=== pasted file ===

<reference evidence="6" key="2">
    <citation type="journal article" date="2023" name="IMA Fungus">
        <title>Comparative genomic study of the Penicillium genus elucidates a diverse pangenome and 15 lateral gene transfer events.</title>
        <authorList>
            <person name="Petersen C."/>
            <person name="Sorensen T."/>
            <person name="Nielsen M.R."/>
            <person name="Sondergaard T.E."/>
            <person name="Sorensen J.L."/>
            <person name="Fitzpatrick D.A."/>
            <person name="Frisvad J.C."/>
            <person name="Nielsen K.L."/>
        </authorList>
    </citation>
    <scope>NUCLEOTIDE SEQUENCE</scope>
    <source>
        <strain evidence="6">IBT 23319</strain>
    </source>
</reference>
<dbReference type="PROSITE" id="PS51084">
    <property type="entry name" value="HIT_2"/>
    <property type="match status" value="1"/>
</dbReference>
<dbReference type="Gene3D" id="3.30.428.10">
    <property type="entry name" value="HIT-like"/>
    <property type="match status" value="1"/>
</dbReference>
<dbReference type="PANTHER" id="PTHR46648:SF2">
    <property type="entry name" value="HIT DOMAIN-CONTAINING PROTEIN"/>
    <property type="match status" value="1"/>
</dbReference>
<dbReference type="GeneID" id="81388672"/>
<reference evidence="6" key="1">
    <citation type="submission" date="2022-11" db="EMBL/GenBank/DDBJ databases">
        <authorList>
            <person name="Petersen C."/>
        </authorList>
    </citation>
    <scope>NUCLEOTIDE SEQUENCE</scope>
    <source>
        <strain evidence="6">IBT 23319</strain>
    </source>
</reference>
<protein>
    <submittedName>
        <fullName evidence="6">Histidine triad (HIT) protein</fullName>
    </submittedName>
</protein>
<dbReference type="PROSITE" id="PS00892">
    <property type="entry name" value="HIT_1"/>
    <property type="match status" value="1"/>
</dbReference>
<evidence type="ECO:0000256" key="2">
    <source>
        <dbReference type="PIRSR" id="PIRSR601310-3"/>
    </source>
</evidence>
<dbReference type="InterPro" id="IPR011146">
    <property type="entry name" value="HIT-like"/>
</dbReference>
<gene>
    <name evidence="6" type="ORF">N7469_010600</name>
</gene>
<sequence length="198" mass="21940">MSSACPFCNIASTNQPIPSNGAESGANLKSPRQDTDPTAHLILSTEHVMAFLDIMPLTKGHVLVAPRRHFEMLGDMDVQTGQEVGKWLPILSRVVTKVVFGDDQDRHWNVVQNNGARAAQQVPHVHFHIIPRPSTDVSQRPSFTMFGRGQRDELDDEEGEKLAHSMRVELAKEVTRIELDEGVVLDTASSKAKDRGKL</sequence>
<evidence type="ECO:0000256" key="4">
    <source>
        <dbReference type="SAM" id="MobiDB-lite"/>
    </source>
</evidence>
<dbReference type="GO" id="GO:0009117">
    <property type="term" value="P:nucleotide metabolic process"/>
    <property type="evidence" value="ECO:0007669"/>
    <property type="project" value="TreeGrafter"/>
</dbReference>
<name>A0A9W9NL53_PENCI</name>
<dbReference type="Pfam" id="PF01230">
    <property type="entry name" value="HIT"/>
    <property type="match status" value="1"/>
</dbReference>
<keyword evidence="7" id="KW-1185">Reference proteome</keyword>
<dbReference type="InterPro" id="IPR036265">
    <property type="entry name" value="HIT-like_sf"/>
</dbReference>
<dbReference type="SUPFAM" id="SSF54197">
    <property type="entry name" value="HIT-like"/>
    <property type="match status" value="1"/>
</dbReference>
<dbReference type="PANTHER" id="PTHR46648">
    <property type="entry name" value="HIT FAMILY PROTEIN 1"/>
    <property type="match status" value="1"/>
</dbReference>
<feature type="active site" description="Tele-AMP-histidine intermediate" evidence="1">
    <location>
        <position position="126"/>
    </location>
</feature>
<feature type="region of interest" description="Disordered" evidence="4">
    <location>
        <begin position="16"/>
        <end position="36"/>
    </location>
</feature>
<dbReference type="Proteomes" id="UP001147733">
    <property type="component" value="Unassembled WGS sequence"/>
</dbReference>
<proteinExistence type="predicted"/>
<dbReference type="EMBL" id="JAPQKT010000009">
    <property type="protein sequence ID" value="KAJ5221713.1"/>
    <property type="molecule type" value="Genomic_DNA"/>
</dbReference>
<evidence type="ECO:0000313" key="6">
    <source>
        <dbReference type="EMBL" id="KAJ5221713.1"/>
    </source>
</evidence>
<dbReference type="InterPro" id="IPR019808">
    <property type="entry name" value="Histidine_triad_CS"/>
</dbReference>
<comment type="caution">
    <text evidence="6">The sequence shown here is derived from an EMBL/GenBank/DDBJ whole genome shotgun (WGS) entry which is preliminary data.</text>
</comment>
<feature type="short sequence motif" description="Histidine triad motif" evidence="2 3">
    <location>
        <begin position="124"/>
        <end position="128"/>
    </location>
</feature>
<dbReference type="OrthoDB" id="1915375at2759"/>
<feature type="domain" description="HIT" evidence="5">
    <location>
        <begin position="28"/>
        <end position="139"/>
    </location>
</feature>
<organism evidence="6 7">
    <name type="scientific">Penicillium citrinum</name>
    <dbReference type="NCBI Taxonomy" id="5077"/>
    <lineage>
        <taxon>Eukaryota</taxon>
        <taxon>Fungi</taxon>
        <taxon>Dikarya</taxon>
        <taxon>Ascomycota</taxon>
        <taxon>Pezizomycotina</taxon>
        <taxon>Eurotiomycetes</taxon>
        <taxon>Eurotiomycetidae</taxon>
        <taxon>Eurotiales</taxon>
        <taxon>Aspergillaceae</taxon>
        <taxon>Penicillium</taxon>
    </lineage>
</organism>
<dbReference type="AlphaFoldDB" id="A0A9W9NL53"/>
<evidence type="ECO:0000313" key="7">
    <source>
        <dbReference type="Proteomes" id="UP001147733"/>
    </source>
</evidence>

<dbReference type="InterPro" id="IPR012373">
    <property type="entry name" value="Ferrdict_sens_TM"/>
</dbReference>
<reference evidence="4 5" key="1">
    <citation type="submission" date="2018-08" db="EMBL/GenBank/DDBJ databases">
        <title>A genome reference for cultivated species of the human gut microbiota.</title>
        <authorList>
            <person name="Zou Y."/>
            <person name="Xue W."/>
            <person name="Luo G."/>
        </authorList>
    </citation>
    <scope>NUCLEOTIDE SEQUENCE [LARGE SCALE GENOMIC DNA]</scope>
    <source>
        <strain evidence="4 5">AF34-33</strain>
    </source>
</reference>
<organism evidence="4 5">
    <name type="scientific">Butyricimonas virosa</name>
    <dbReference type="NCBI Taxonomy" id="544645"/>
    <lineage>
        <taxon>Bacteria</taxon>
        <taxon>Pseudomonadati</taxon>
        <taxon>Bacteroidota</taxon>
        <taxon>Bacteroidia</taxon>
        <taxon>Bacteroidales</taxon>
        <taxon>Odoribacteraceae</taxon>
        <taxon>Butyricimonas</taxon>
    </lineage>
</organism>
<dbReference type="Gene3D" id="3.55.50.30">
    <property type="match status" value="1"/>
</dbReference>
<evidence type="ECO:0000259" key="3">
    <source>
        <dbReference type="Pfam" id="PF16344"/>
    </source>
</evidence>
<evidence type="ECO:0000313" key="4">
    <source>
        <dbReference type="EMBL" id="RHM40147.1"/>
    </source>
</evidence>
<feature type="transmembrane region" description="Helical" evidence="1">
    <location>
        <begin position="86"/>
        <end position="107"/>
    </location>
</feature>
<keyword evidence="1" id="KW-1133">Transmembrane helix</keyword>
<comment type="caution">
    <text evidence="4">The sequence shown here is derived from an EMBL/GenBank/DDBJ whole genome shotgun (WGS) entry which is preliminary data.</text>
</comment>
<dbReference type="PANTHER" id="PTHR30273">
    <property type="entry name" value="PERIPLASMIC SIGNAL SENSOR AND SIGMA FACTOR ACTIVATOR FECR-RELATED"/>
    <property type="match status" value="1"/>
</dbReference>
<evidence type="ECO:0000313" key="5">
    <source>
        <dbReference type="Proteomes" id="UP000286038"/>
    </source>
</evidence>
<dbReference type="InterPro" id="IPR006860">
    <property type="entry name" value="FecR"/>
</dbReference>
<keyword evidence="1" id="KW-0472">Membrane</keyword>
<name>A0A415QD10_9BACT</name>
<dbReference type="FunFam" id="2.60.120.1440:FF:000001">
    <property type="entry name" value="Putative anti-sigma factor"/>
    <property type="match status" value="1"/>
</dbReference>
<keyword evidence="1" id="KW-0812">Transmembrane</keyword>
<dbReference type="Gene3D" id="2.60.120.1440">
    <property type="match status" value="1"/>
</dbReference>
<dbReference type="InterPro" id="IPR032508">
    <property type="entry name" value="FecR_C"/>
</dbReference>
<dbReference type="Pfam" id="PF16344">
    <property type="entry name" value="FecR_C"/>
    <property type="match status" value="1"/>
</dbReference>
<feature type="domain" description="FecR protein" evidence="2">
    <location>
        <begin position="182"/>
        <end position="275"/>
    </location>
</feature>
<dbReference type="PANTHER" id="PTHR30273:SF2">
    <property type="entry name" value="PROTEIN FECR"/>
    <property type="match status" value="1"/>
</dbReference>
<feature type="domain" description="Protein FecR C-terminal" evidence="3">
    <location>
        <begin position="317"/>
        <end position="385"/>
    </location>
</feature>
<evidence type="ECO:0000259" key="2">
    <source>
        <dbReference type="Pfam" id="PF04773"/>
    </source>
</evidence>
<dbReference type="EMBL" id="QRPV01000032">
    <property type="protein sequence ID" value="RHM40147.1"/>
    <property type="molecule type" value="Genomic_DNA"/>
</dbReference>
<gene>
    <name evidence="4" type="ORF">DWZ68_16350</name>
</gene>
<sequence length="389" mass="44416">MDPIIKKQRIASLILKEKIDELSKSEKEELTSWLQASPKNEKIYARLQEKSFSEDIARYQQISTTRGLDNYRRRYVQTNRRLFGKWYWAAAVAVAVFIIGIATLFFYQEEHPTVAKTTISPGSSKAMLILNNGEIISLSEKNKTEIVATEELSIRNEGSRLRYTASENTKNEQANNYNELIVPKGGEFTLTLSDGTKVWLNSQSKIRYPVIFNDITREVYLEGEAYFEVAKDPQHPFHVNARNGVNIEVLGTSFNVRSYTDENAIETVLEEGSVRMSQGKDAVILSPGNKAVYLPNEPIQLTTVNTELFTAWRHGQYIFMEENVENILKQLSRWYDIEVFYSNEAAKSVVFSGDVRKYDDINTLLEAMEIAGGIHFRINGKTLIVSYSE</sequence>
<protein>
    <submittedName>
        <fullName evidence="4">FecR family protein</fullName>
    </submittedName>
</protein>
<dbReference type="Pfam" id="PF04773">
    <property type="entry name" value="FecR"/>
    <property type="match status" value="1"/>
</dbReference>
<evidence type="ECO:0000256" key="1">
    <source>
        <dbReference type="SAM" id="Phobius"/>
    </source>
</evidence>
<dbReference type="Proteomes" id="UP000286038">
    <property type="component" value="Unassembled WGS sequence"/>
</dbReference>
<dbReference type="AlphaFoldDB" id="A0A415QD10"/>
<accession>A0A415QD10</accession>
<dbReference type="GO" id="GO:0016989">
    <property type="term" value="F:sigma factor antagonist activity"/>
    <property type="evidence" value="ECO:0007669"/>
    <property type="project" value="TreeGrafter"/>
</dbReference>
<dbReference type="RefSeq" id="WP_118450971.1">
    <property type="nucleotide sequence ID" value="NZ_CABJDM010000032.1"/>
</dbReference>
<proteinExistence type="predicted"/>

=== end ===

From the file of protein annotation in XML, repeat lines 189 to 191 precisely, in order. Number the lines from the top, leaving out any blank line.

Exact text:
</dbReference>
<evidence type="ECO:0000259" key="3">
    <source>